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Appendectomy

Surgery to remove the appendix (small finger-shaped pouch at the end of the first part of the large intestine).

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(Source: NIH - National Cancer Institute)

What works? Research summarized

Evidence reviews

Antibiotic therapy compared to appendectomy in the treatment of acute appendicitis.

Acute appendicitis is one of the most common surgical causes of acute abdominal pain. Appendectomy is the treatment of choice, however surgical complications are inherent to operative treatment. Recent research on primary antibiotic therapy (without surgery) reported good results.

Currently there is no evidence available from randomised control trials to determine whether Single Incision Laparoscopic Surgery provides any better effect than Conventional Multi‐incision Laparoscopic Surgery for appendicectomy.

Laparoscopic appendicectomy is used in treating appendicitis and can be achieved using several skin incisions in the abdominal wall, or more recently with a single skin incision through which instruments are introduced into the peritoneal cavity. Since no randomised control trials of single incision versus conventional multi‐incision laparoscopic surgery for appendicectomy could be found, the efficacy and safety of the two approaches could not be analysed in this review. There is a need for randomised control trials of single incision laparoscopic appendicectomy for appendicitis.

Drain use after an open appendectomy for complicated appendicitis

Appendicitis refers to inflammation of the appendix. Appendectomy, the surgical removal of the appendix, is performed primarily in patients who have acute appendicitis. Patients undergoing an appendectomy for complicated appendicitis, which is defined as gangrenous (soft‐tissue death) or perforated (burst) appendicitis, are more likely to suffer from postoperative complications. The routine placement of a surgical drain to prevent intra‐peritoneal abscess (a localised collection of pus in the abdomen or pelvis) after an appendectomy for complicated appendicitis is controversial.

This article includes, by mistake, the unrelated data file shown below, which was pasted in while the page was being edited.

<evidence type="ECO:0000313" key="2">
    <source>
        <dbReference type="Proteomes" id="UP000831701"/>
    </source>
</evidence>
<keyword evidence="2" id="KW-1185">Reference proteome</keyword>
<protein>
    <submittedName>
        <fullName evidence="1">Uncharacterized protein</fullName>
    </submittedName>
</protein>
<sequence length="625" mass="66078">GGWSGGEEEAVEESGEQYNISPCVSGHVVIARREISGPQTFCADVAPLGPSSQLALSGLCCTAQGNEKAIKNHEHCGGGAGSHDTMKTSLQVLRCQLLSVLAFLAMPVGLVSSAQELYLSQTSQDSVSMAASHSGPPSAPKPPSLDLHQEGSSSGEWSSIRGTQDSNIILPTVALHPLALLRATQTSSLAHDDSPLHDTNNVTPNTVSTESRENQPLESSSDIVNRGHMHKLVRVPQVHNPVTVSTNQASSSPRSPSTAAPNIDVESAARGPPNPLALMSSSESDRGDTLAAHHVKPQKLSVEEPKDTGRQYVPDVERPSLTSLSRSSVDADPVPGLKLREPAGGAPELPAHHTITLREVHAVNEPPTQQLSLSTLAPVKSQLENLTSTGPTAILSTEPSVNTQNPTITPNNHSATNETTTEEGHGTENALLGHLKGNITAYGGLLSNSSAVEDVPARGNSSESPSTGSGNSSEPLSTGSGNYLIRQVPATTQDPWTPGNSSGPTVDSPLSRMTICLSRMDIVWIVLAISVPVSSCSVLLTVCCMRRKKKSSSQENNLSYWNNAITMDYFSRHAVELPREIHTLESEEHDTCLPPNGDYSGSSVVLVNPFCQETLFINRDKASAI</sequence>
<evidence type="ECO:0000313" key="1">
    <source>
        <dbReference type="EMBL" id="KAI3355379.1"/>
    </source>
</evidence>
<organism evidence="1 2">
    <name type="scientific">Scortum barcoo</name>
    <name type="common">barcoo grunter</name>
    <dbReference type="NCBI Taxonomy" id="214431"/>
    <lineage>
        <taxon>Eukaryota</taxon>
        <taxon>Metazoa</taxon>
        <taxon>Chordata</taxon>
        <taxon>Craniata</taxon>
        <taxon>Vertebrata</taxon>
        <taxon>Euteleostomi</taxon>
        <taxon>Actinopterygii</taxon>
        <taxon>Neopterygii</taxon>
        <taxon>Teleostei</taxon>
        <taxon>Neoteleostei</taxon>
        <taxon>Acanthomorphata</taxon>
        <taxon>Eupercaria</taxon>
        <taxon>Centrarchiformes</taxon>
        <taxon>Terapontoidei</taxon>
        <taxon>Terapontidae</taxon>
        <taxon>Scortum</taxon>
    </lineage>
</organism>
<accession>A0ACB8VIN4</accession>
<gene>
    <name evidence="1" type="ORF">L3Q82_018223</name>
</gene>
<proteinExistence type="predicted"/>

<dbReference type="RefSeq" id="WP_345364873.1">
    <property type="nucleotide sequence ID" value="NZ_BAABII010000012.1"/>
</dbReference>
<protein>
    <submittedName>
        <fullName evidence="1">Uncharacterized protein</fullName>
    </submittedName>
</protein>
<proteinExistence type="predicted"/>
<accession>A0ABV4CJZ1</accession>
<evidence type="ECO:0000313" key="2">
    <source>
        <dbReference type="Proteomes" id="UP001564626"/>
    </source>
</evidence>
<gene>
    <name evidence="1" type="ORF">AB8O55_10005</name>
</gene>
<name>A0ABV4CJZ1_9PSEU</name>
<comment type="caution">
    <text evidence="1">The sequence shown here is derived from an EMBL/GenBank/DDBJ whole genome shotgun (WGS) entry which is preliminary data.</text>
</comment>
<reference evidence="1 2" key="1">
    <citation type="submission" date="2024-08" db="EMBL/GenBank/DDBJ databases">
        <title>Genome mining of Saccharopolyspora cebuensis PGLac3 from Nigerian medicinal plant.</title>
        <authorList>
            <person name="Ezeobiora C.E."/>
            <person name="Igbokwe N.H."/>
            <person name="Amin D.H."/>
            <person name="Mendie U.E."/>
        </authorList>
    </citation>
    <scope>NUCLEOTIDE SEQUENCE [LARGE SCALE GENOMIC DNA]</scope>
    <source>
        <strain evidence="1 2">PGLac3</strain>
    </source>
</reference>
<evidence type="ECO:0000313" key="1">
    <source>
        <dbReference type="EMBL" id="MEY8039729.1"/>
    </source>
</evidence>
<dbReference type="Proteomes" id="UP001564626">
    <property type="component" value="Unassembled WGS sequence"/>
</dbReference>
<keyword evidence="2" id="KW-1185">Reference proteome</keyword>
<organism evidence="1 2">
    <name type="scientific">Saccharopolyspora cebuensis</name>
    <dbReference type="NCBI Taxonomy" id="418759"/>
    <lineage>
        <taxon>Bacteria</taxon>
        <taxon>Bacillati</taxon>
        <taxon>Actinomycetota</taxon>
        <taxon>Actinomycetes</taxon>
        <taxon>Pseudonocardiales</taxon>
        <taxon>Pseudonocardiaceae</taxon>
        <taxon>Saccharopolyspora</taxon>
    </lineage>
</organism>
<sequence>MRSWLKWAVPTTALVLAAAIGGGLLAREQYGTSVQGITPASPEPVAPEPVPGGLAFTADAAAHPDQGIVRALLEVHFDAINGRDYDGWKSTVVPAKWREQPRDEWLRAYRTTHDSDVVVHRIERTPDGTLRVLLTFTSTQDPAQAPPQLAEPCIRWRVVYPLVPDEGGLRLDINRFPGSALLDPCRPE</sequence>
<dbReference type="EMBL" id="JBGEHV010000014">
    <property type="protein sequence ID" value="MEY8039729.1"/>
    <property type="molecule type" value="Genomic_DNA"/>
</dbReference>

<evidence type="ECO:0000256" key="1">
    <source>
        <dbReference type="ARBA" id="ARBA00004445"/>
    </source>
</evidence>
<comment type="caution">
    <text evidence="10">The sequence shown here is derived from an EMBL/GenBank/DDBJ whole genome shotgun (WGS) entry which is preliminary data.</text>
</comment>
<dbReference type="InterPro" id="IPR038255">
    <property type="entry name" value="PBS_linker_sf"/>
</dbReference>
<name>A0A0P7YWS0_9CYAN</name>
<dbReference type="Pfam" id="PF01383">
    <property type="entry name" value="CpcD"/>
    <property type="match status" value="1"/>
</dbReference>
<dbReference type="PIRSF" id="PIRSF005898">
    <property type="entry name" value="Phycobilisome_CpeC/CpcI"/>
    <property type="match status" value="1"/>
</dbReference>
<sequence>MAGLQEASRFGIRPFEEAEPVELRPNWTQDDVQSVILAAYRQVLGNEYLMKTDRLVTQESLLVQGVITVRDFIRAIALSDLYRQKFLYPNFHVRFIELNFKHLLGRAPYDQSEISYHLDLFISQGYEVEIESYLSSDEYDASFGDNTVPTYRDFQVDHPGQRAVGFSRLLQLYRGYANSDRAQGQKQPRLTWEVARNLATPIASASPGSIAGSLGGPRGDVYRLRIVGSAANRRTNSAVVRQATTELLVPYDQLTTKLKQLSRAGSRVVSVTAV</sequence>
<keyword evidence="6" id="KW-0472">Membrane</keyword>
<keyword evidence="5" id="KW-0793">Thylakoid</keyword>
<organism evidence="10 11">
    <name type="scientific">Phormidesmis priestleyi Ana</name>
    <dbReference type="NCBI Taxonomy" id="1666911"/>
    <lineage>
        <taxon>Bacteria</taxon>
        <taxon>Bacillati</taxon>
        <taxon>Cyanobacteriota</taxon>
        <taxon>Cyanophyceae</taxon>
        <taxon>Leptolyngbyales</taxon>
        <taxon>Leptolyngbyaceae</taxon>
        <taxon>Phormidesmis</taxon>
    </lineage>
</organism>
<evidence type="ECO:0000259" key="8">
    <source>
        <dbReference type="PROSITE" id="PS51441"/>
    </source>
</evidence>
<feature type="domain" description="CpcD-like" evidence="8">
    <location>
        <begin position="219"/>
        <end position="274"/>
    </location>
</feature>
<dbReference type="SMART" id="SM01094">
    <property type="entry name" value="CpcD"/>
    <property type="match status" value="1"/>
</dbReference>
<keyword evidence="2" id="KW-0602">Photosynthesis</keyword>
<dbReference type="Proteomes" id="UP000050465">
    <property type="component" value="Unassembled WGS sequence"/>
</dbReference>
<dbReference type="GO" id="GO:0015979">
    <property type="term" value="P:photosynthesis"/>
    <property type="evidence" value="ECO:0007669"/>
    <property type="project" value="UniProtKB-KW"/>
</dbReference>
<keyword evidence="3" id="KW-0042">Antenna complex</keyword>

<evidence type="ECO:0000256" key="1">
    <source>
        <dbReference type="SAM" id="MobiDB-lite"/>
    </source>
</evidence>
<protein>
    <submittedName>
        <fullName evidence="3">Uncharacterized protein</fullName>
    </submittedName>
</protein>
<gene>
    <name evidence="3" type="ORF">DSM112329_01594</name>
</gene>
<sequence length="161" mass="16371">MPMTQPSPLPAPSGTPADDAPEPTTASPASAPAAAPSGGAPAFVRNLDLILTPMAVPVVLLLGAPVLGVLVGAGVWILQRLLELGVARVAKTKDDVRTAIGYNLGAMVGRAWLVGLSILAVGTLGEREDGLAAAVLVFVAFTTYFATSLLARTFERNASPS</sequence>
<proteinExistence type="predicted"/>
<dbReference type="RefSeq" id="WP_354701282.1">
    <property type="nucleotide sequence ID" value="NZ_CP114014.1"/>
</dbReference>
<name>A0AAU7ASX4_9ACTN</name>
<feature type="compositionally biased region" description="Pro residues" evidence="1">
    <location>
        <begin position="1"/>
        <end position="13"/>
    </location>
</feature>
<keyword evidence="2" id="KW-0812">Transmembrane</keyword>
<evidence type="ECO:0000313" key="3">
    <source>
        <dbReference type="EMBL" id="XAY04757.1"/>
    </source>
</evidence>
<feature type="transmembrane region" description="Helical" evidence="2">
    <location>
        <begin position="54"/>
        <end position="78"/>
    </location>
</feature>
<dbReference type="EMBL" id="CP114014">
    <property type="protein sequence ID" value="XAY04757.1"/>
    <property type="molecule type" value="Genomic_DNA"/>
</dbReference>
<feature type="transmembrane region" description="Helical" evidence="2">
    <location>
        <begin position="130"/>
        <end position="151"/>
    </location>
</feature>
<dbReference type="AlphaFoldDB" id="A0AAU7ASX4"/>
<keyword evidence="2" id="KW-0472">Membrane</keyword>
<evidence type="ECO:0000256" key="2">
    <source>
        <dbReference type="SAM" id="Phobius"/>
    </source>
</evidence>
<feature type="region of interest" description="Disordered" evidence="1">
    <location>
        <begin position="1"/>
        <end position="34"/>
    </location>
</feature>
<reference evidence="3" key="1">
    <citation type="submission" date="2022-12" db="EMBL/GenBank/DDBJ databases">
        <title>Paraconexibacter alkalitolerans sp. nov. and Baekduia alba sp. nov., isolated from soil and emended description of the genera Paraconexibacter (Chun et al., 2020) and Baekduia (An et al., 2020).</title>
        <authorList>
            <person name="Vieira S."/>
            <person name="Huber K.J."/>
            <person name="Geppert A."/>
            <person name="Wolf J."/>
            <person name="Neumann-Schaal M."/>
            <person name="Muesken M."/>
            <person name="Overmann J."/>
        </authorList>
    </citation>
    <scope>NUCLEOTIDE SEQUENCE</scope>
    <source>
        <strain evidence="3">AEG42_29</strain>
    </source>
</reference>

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Summaries for consumers

Antibiotic therapy compared to appendectomy in the treatment of acute appendicitis.

Acute appendicitis is one of the most common surgical causes of acute abdominal pain. Appendectomy is the treatment of choice, however surgical complications are inherent to operative treatment. Recent research on primary antibiotic therapy (without surgery) reported good results.

Currently there is no evidence available from randomised control trials to determine whether Single Incision Laparoscopic Surgery provides any better effect than Conventional Multi‐incision Laparoscopic Surgery for appendicectomy.

Laparoscopic appendicectomy is used in treating appendicitis and can be achieved using several skin incisions in the abdominal wall, or more recently with a single skin incision through which instruments are introduced into the peritoneal cavity. Since no randomised control trials of single incision versus conventional multi‐incision laparoscopic surgery for appendicectomy could be found, the efficacy and safety of the two approaches could not be analysed in this review. There is a need for randomised control trials of single incision laparoscopic appendicectomy for appendicitis.

Drain use after an open appendectomy for complicated appendicitis

Appendicitis refers to inflammation of the appendix. Appendectomy, the surgical removal of the appendix, is performed primarily in patients who have acute appendicitis. Patients undergoing an appendectomy for complicated appendicitis, which is defined as gangrenous (soft‐tissue death) or perforated (burst) appendicitis, are more likely to suffer from postoperative complications. The routine placement of a surgical drain to prevent intra‐peritoneal abscess (a localised collection of pus in the abdomen or pelvis) after an appendectomy for complicated appendicitis is controversial.

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See Also: Appendicitis

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